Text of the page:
While xDedic was active from 2014, it shut down briefly in 2016 after the Kaspersky report. It re-emerged shortly after with a few changes, such as requiring members to pay $50 to buy or sell on the site. The new xDedic also relied on the Tor network to keep operators and the locations of its underlying servers hidden from security researchers and law enforcement investigators. Virtual cryptocurrency Bitcoin helped maintain anonymity for buyers and sellers.
Protecting RDP Endpoints
For enterprises, the fact that xDedic sold credentials to compromised servers was a big headache. With these credentials, attackers can easily establish a foothold in the network. They can move laterally and compromise other servers. They may create new accounts—or steal other credentials—so that even if these compromised credentials get revoked, they can still maintain their access. When the original Kaspersky report came out, enterprises were warned to protect their RDP endpoints.
For the most part, RDP ports should not be accessible on a public IP addresses, so it is always a good idea to scan for, and close, public-facing RDP and SSH ports. Account management and password best practices help protect RDP endpoints too—such as mandating two-factor authentication for remote access, adopting strong password policies, restricting privileged access, and monitoring for unusual account behavior.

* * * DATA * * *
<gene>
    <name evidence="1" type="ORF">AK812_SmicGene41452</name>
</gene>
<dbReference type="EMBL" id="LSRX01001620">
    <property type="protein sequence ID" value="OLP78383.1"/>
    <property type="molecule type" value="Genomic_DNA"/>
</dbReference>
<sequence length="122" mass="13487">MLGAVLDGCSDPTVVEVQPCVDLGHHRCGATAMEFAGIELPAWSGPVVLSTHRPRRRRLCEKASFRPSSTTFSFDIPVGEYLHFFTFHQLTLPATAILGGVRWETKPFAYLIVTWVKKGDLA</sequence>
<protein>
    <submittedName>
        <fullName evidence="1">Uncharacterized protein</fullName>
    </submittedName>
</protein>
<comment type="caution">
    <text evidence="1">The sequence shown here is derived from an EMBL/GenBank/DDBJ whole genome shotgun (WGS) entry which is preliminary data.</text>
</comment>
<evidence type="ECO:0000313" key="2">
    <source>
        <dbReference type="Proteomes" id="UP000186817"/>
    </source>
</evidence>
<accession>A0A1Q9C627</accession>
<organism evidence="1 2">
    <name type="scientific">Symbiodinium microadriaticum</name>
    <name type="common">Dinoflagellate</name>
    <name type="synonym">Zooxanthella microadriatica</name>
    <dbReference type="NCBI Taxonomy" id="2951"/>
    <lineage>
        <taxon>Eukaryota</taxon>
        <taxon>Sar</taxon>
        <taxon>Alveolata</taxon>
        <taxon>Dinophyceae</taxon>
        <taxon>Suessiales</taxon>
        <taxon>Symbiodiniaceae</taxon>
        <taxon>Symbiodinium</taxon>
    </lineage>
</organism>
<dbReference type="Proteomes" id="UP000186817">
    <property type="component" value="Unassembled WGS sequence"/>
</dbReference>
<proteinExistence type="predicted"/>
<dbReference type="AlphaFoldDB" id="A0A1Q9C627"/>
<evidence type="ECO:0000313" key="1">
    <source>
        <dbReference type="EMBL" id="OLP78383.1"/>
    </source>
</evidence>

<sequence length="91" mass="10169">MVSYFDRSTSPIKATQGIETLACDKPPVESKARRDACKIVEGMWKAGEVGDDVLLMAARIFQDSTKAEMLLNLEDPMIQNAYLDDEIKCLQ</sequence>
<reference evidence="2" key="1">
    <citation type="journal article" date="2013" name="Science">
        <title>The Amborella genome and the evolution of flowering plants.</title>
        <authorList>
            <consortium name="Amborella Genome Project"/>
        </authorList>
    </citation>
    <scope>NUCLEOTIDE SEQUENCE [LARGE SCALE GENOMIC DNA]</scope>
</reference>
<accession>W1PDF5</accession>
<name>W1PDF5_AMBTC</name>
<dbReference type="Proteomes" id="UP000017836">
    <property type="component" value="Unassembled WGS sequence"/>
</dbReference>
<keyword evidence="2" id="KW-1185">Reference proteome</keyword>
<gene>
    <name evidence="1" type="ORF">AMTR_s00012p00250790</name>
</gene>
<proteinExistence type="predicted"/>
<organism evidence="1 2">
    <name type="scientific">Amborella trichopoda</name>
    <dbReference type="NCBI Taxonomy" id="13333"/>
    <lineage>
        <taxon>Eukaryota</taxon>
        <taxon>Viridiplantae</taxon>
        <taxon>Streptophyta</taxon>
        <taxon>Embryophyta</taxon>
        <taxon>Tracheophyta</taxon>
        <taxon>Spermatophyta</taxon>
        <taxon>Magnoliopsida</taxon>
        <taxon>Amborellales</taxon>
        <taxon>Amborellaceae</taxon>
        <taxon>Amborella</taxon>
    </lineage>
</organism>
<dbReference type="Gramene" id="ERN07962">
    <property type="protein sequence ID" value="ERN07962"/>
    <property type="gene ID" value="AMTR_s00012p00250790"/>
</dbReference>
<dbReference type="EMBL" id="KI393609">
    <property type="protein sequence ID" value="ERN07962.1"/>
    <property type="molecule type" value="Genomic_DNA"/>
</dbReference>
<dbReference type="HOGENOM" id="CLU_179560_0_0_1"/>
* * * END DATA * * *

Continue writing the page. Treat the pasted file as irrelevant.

Even with the marketplace being shuttered, these are still important tasks to perform because there are other portals that provide similar services to the criminal groups. There are other sources for compromised credentials, and xDedic's departure doesn't mean criminals will stop trafficking in stolen credentials. Customers will move to other forums and the business (criminal) will continue.
Authorities did not say where the administrators have been arrested—the three suspects have just been questioned—so there is also a possibility the group can re-emerge with a different domain name and fresh infrastructure at a later time.